VEX Programming Dongle DIY

Background

The VEX ‘PIC Microcontroller’ is usually programmed using the Programming Hardware Kit. This consists of a USB to serial converter (Prolific IC) and a so-called ‘Programming Module’.

The Programming Module contains an RS232 to TTL level shifter IC, a push-button switch and a PIC 12F629 microcontroller. The 12F629 monitors the push button and serial communications, and sends reset signals to the VEX unit when appropriate.

Make Your Own

I made a functional VEX programmer with a MAX232 and an ATTiny45 microcontroller.

Schematic

Source Code for WINAVR

The project source code is not very polished at this stage, but it does work.

Notes:

  • U1 is an ATTiny45 but any Tiny AVR should do.
  • U2 is a MAX232 or equivalent
  • 5V VCC is provided by the VEX Microcontroller
  • All capacitors are 100N
  • R1 is 10K

If you need help building your own VEX programming cable I may be able to assist you.

 

9 thoughts on “VEX Programming Dongle DIY

    • Hi Rob,

      Have a look at the schematic. The circuit will work with almost any AVR microcontroller, I just happened to use an ATTiny45.
      You can build the circuit on a prototyping PCB. Once you have built the circuit you need to build the source code and download the binary to the AVR chip. If you let me know what AVR processor you are using, I can build you a binary.

      Spencer

  1. Great guide, I’ve been looking for something like this for a while now. I was wondering if it would be possible to bypass the ATiny by just connecting the CTS and RTS strait from the serial connector to the correct pins on the RJ11 connector (assuming logic levels were properly converted). If so I wonder if one could also connect an FTDI USB to TTL chip to act as the bridge between the computer (via COM port) to the microcontroller (via RJ11 cable).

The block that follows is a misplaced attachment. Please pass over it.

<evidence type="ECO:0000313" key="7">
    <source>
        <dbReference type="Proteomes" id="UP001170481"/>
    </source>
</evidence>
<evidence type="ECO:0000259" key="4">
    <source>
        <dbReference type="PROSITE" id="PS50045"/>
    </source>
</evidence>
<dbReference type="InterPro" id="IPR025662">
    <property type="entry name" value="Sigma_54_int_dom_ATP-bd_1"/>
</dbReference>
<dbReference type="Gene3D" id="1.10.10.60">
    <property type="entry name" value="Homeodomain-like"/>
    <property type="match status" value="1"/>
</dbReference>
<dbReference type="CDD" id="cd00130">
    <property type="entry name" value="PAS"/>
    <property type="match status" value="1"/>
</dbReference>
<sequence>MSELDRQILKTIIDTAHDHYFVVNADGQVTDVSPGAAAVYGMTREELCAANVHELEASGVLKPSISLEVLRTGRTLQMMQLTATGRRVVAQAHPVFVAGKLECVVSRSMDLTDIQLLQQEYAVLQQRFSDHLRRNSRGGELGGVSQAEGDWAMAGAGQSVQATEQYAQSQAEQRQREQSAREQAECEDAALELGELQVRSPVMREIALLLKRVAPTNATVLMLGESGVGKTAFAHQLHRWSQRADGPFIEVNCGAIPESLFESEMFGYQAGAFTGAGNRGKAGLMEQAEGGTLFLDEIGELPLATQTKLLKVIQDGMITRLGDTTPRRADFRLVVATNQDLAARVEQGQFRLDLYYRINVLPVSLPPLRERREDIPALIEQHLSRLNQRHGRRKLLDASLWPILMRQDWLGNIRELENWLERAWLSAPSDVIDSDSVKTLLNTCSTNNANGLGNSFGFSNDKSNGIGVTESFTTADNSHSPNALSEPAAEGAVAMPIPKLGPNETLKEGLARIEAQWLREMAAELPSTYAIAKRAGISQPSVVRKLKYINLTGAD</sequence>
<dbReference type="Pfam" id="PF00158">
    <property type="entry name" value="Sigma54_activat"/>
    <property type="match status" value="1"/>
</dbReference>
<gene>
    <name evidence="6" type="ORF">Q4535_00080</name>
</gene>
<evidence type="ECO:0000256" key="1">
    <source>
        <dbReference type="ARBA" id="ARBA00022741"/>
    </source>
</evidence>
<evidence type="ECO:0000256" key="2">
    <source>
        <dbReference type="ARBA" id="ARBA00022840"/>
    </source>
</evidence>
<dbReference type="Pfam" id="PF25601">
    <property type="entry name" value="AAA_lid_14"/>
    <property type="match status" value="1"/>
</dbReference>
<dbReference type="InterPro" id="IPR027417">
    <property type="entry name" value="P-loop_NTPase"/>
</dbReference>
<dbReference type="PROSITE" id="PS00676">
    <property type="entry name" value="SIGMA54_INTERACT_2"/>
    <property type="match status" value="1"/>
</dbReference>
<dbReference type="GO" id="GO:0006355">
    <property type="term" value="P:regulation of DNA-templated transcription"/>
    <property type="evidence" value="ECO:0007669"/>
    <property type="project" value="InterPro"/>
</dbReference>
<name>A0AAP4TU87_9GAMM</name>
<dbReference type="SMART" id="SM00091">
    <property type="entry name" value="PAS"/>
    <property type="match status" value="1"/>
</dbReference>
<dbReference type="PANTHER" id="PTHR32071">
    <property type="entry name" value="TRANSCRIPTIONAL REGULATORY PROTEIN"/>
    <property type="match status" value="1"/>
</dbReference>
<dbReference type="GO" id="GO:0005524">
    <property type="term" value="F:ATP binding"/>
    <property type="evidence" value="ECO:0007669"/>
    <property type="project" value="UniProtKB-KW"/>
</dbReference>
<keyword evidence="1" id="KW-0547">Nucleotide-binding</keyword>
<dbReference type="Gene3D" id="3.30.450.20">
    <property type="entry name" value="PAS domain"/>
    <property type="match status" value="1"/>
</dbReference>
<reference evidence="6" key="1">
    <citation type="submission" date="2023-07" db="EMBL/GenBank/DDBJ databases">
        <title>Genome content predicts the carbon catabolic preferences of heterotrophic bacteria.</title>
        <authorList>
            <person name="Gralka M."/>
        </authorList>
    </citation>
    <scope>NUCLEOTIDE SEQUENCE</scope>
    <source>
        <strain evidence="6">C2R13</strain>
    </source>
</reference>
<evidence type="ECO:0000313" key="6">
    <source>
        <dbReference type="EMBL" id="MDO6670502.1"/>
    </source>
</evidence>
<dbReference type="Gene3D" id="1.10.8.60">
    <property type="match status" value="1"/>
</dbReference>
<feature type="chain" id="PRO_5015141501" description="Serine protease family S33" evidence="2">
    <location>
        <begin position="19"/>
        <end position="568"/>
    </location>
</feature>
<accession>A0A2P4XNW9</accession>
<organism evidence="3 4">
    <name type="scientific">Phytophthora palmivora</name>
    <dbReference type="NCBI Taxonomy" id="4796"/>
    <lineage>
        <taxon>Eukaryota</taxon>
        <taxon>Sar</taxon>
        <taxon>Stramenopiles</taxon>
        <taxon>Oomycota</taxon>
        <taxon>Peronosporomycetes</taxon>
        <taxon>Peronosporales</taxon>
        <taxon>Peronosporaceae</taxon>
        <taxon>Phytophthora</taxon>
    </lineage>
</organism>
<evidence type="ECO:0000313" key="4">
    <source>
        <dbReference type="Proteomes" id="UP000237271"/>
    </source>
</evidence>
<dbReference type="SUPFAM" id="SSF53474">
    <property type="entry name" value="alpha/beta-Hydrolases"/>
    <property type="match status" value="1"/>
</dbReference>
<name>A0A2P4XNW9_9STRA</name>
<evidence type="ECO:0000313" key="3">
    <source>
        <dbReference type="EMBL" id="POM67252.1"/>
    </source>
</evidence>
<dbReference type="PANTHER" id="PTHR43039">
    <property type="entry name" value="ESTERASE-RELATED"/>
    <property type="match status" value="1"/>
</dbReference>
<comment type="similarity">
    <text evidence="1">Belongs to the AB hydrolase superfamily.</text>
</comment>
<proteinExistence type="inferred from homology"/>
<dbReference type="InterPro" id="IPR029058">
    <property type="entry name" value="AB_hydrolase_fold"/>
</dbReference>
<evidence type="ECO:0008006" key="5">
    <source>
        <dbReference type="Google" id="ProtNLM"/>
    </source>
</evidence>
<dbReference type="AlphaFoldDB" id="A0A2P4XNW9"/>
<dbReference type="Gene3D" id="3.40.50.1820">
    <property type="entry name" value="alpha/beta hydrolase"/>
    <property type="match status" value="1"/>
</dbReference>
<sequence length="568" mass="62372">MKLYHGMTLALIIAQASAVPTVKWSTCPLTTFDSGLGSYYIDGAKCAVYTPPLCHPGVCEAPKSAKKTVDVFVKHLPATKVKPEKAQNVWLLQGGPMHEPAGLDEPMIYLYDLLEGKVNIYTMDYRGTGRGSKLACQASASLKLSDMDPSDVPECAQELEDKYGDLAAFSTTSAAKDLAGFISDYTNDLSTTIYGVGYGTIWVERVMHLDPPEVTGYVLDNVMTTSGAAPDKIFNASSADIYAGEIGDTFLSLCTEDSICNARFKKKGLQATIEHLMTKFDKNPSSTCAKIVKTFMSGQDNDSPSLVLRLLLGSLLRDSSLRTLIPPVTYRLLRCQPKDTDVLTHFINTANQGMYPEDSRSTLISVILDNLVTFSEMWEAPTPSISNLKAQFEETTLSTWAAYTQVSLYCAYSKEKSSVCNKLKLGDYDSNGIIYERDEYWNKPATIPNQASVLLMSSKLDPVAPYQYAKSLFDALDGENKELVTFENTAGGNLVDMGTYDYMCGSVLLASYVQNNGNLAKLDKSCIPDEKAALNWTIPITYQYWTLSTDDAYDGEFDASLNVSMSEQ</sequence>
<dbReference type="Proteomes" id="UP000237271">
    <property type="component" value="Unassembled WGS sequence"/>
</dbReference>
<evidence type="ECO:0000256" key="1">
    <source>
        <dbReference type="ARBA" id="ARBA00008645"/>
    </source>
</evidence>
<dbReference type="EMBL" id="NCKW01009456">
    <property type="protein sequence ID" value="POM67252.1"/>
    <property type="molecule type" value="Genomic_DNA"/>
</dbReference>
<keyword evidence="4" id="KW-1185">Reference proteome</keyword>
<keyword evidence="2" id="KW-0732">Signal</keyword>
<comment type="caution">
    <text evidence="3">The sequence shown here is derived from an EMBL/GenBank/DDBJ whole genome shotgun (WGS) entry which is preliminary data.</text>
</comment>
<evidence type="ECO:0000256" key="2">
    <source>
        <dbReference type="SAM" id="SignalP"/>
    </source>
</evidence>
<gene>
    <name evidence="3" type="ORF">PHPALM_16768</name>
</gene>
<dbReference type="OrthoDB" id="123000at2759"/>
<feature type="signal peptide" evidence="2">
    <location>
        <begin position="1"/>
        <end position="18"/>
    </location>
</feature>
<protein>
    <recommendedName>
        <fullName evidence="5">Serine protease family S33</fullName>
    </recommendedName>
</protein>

Thanks in advance!
    -David

    • Hi David,

      Thanks for your interest in my site.

      The VEX microcontroller requires a special pattern of pulses (5 on-off pulses with a period of approx 3.5 ms) on its CTS line to place it in programming mode. The ATtiny listens to the serial traffic and sends these pulses when a specific command sequence is sent over the serial port, or when the push button is pressed.

      It may be possible to do this in software with an FTDI chip using the D2XX drivers. I don’t think it is possible to generate these pulses using a standard serial port.

      Spencer

      • Could you send me the original source? I looked at the link you have above and it has several blank includes, and I couldn’t get it to build with WINAVR due to build errors.

        Thanks,
        David

        • The issue is probably because WinAVR does not know the micro that it is building for. This is normally specified in a makefile. I’ll try and dig up the makefile I used.

          • Got it to work, for some reason when I opened the “source” link before it brought me to a web page with plain text on it; this time it let me download an actual .c file. I have a makefile that works and it builds successfully. Thanks a lot for all the help!
            David

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